In the middle of L.A.’s concrete wasteland is the certifiably vile La Brea tar pit. Sold as a tourist attraction, it’s really just an inky pool of congealed petroleum mixed with water smelling of rotten eggs. In eons past, the story goes, it looked more like a real lake. Mammoths would stumble into it in search of a drink and get stuck. Then saber-toothed tigers would see the helpless mammoths and strike. And they would stick in the mire. Then carrion-eating birds would see the mound of dead meat, think it was easy pickings, and become caught fast, too.
So now there is a long-standing museum at the pit where archaeologists sort through the mess, scraping off caked oil and reconstructing skeletons. Some of it must be easy work. There’d be no mistaking the fist-sized molar of a mammoth, as you can plainly see from the illustration of a skull handily included with Mammoth Volume’s Noara Dance. Differentiating the breastbone of a common vulture from a similar bird that lived much earlier, though, must be much harder. Which is sort of like figuring out what’s up with Mammoth Volume.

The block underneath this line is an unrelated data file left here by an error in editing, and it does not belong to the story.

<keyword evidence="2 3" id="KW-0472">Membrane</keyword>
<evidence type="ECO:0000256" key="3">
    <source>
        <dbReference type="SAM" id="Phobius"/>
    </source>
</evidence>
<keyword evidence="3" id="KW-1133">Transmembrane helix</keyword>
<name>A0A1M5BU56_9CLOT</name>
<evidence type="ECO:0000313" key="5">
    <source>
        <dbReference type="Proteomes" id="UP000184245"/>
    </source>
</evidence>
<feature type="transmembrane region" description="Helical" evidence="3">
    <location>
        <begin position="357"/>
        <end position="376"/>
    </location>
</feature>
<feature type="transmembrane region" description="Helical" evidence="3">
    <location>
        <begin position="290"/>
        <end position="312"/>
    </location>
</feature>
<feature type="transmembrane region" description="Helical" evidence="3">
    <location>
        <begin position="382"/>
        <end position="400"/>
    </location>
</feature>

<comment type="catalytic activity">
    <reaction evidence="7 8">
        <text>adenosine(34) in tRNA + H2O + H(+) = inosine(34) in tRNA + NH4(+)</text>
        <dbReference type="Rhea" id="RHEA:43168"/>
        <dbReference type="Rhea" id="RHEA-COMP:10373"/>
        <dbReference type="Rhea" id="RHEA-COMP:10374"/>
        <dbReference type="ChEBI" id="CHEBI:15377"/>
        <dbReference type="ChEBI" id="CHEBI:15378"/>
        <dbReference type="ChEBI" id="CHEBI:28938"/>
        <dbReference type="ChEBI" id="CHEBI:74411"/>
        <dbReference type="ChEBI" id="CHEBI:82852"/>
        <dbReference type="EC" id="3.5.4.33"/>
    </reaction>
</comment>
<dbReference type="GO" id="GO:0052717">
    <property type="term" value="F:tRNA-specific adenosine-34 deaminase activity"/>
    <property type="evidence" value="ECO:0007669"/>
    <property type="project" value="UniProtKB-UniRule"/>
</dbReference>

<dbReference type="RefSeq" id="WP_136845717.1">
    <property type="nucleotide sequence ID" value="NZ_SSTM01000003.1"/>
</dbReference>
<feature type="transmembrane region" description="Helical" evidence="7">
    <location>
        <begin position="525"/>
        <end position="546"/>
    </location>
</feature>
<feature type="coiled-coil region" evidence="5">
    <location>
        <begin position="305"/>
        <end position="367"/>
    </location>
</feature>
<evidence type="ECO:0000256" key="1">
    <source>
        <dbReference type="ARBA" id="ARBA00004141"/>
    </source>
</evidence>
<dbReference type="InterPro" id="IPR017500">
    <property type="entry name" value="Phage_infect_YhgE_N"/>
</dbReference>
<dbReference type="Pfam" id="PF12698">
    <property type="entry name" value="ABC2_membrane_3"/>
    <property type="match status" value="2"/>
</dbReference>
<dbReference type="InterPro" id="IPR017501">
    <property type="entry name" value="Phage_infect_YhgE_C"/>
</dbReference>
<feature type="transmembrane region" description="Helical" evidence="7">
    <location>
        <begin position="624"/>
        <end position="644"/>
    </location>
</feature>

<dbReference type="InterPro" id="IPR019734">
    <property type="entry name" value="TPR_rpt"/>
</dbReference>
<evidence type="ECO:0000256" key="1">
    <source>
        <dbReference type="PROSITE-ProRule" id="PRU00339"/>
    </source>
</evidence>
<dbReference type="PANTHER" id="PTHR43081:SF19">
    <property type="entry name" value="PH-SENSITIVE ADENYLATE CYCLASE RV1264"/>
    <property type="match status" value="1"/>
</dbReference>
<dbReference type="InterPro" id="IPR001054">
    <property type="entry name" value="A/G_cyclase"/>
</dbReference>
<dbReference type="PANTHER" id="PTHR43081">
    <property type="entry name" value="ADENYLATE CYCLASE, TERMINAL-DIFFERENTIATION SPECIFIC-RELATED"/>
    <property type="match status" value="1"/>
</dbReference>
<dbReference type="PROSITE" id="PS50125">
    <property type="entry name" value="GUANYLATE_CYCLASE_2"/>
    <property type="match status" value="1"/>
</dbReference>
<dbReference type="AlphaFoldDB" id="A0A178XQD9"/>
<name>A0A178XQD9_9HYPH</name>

Mellotrons come out of the sky and stand there throughout Noara Dance, but they have more to do with larks’ tongues than with roundabouts. The mastodon riff on “Railroad Rider” is straight from Jeff Beck as channeled through Martin Pugh for Keith Relf’s Armageddon. “As Say the Pilgrims, So Say I” even has the archetype prog pretension, although I’m suspicious it’s wise-guy sarcasm—coming, as it does, near the throwaway end and flip-flopping between wimpy-college-nerd stereosonics and David Cross fills. Most of the time, Mammoth Volume rip up the concrete from sheer lumpen excitement. And even when falling short, Noara Dance is still a, uh, La Brea of love. (Ouch! Please don’t hit me.)